Portland Oregon is one of the coolest prepared cities in the Pacific Northwest. They continue to find fun and innovative approaches to make themselves and their community a safer place to live.
A bicycle friendly city, they are the creators of the Disaster Relief Trials, which is an event designed for cyclists of all levels, where through a series of challenges the participants showcase how bikes can be used to respond to a major disaster (such as an earthquake) to transport food, water and supplies to support their communities. This event is a homegrown, community driven practice, showcasing how bikes can and will support Portland in emergencies and disasters. That’s smart, healthy, practical, and cool.
But there’s more. Leaders at the Portland Bureau of Emergency Management, the Oregon Office of Emergency Management, and Clean Energy Works dreamed up a pilot project for how to use a FEMA grant to seismically retrofit 30 homes throughout Portland. Through a Hazard Mitigation Assistance (HMA) grant of about $100,000, they will be improving the stability and safety of these homes. Leading by example and helping homeowners and neighborhoods be ready for the next big one.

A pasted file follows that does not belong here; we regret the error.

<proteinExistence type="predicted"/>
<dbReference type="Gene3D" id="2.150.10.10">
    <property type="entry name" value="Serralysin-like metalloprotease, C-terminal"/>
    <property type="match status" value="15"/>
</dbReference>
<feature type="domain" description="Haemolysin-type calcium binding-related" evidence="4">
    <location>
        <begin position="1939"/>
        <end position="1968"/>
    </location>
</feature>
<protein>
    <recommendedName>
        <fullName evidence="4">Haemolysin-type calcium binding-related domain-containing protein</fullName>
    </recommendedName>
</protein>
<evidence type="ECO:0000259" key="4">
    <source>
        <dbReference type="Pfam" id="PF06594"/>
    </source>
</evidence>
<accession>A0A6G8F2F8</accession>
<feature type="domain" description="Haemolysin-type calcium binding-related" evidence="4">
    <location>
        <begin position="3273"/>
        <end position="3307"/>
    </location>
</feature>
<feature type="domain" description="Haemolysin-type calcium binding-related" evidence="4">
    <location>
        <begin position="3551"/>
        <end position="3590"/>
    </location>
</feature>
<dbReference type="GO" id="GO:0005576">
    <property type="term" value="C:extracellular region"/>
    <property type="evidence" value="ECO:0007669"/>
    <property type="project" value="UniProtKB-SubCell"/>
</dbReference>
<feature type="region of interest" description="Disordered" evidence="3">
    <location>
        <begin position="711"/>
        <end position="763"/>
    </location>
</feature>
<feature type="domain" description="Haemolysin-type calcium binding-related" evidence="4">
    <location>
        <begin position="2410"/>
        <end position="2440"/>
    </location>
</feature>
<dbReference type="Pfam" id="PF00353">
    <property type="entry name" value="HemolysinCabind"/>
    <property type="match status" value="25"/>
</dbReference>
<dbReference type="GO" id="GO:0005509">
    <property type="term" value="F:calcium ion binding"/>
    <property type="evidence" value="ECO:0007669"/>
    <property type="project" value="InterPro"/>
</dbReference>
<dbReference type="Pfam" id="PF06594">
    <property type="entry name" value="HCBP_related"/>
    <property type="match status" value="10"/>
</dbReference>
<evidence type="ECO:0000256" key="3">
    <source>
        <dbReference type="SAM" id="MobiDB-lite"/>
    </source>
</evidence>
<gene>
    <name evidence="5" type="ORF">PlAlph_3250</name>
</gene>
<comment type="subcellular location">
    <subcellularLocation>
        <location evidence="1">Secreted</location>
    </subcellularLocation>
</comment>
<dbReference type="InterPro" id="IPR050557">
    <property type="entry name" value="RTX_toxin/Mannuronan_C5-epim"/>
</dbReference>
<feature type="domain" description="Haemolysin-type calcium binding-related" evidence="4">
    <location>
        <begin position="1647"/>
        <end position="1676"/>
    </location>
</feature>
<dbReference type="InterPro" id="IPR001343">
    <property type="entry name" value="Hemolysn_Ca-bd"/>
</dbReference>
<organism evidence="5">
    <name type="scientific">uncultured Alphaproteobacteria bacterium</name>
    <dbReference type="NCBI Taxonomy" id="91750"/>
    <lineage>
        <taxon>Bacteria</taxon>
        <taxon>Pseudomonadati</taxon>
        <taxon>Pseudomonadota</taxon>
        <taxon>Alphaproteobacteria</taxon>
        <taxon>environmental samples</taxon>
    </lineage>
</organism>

This pilot project shows that community-driven mitigation strategies can have a strong benefit to cost ratio (1:3) and, more importantly, do not require millions of dollars to get done! It’s about the partnerships and finding ways to stretch grant dollars further.
Portland is setting the example for what it means to have a whole community approach to preparedness and public safety. They are focusing on making neighborhoods, communities, their city and state more resilient, one innovative idea at a time.
And that’s why we think Portland is so cool.
Editor's Note: FEMA is providing this information about third party events as a reference. FEMA does not endorse any non-government organizations, entities, or services.